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Reading: Youth (Monyomiji) and Conflict Resolution in the South Sudan Civil War

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Research Article

Youth (Monyomiji) and Conflict Resolution in the South Sudan Civil War

Author:

Winnifred Bedigen

School of Politics and International Studies University of Leeds, GB
About Winnifred
Dr Winnifred Bedigen is a Teaching Fellow in Global Development in the School of Politics and International Studies University of Leeds UK.
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Abstract

This paper argues that the Monyomiji age class institution, focused on the youth, is essential in the South Sudan civil war resolution. Local cultures, through which the traditional roles of youth are manifest, should be included at national conflict resolution negotiations to prevent decades of failed national, regional and international interventions. Interventions in South Sudan civil war have excluded traditional peace values, and at times sought to train locals, particularly youth, in conventional-style negotiation and mediation. Often foreign-led, interventions are dominated by conventional conflict resolution approaches that regard the local institutions inefficient in modern conflict resolution. The case for Monyomiji presented here demonstrates a contrary view. The paper explores traditional roles of youth in conflict resolution and argues that Monyomiji, as an institution with a heritage of peacebuilding, should have priority not only at inter-ethnic but national conflict resolution levels.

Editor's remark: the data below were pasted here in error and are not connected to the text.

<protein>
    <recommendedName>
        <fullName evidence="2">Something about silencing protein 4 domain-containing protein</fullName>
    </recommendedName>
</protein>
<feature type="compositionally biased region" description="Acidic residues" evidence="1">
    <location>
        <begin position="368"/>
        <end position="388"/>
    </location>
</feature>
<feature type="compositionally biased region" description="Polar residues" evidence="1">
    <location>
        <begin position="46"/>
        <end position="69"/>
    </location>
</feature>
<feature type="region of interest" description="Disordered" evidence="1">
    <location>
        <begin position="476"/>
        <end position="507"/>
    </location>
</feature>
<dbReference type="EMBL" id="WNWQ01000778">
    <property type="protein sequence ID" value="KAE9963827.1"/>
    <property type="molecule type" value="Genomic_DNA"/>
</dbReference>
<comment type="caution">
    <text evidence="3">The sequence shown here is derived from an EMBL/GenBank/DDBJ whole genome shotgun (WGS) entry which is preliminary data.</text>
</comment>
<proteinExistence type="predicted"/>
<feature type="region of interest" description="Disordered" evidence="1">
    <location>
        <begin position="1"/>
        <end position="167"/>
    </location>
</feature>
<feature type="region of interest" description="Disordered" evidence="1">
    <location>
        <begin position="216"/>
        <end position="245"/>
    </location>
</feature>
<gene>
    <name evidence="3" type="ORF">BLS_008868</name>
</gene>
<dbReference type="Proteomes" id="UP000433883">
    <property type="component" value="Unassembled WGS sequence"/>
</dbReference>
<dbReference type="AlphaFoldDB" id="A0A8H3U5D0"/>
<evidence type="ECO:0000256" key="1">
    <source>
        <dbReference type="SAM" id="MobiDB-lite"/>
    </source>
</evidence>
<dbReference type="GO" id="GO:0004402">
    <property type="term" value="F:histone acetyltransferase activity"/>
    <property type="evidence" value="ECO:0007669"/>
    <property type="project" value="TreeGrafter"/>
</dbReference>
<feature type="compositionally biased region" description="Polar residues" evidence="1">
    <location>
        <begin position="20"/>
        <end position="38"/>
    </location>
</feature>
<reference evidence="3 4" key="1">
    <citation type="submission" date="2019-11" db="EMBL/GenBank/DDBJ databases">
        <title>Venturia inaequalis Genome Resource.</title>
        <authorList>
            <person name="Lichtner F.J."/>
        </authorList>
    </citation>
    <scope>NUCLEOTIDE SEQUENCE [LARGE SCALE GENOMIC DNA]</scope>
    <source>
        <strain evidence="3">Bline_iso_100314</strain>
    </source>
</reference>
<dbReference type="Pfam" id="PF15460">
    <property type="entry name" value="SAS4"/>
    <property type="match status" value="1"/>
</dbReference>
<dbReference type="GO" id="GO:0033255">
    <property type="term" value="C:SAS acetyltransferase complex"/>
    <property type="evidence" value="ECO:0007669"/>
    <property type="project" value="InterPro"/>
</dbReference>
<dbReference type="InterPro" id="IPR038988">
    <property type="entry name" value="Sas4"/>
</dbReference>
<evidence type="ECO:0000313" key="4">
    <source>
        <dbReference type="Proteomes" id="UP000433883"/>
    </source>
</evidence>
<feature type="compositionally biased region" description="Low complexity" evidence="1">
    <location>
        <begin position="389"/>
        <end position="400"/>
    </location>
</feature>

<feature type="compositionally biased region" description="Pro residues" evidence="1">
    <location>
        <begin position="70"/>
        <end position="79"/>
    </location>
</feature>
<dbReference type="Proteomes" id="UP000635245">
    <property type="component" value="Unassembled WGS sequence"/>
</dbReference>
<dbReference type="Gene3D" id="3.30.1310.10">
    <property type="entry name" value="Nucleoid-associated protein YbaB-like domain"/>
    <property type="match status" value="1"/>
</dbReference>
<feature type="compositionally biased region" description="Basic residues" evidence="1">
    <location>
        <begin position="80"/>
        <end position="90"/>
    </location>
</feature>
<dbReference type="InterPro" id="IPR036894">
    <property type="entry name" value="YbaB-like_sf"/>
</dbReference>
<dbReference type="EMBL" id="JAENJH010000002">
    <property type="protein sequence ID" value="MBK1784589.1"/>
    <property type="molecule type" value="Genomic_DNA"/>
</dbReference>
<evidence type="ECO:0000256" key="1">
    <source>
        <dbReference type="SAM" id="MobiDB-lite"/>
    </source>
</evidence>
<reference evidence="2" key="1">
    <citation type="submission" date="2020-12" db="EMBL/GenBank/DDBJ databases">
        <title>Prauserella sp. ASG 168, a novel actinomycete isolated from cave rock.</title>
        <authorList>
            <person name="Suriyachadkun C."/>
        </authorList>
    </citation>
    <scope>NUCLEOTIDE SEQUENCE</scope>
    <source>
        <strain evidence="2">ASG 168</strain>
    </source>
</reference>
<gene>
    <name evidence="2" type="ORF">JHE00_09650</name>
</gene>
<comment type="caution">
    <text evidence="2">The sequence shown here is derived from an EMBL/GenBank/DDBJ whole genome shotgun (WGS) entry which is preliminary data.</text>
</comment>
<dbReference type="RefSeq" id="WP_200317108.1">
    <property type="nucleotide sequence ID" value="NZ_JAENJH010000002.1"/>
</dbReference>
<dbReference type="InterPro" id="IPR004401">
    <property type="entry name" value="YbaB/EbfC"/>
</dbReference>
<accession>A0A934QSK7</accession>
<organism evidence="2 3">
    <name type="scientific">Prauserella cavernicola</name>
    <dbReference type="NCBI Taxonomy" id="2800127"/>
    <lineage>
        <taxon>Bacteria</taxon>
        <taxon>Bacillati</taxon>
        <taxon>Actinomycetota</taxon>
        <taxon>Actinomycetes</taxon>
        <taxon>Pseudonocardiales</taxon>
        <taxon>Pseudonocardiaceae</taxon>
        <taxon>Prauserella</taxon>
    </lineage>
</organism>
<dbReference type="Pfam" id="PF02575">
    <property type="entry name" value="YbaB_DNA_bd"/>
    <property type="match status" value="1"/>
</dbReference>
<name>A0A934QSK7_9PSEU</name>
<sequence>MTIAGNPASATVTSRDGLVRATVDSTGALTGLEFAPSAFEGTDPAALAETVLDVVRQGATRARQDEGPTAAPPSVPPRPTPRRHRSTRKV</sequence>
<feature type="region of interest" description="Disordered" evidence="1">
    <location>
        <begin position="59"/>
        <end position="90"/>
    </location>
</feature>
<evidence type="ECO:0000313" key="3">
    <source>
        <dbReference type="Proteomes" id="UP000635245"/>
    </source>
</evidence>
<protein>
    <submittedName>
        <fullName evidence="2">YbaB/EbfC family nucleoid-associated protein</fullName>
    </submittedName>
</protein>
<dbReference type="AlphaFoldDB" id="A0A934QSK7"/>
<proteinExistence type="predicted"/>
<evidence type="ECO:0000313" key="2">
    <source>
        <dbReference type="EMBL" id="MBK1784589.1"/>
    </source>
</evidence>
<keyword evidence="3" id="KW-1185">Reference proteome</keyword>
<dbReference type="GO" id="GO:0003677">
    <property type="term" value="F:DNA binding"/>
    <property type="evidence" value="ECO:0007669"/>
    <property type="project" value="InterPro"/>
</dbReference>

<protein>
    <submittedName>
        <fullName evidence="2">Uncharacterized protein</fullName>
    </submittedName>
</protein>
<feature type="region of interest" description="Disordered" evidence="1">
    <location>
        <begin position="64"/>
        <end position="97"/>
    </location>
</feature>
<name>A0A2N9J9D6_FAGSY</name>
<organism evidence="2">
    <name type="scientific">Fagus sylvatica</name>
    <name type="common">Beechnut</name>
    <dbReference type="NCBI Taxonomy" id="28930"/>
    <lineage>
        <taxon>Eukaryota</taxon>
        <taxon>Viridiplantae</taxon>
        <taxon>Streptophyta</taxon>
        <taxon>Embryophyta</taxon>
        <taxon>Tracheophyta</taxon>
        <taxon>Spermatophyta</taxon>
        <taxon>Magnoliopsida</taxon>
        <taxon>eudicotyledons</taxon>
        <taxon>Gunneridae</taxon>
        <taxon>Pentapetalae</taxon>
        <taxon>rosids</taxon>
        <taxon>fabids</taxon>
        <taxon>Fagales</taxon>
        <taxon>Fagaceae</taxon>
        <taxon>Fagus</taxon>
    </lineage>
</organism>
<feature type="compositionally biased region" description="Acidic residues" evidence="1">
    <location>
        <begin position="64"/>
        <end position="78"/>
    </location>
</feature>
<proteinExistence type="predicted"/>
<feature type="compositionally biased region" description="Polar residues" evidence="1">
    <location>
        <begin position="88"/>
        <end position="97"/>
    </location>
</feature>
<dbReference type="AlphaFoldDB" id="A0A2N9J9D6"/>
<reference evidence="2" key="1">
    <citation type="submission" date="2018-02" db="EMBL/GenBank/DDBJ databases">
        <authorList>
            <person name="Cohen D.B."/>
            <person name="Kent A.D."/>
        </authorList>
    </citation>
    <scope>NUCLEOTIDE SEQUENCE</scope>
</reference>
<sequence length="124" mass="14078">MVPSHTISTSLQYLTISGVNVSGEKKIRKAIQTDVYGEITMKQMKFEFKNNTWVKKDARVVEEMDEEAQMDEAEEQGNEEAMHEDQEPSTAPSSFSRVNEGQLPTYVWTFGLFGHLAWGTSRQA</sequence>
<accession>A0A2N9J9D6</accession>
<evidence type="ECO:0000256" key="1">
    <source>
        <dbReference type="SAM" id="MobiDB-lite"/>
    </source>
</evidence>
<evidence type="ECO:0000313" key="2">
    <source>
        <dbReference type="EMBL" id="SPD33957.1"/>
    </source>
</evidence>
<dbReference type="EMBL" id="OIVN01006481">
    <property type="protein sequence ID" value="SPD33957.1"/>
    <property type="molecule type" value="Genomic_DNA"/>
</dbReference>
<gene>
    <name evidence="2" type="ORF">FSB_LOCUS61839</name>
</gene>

How to Cite: Bedigen, W., 2019. Youth (Monyomiji) and Conflict Resolution in the South Sudan Civil War. Journal of African Cultural Heritage Studies, 2(1), pp.18–35.
Published on 18 May 2019.
Peer Reviewed

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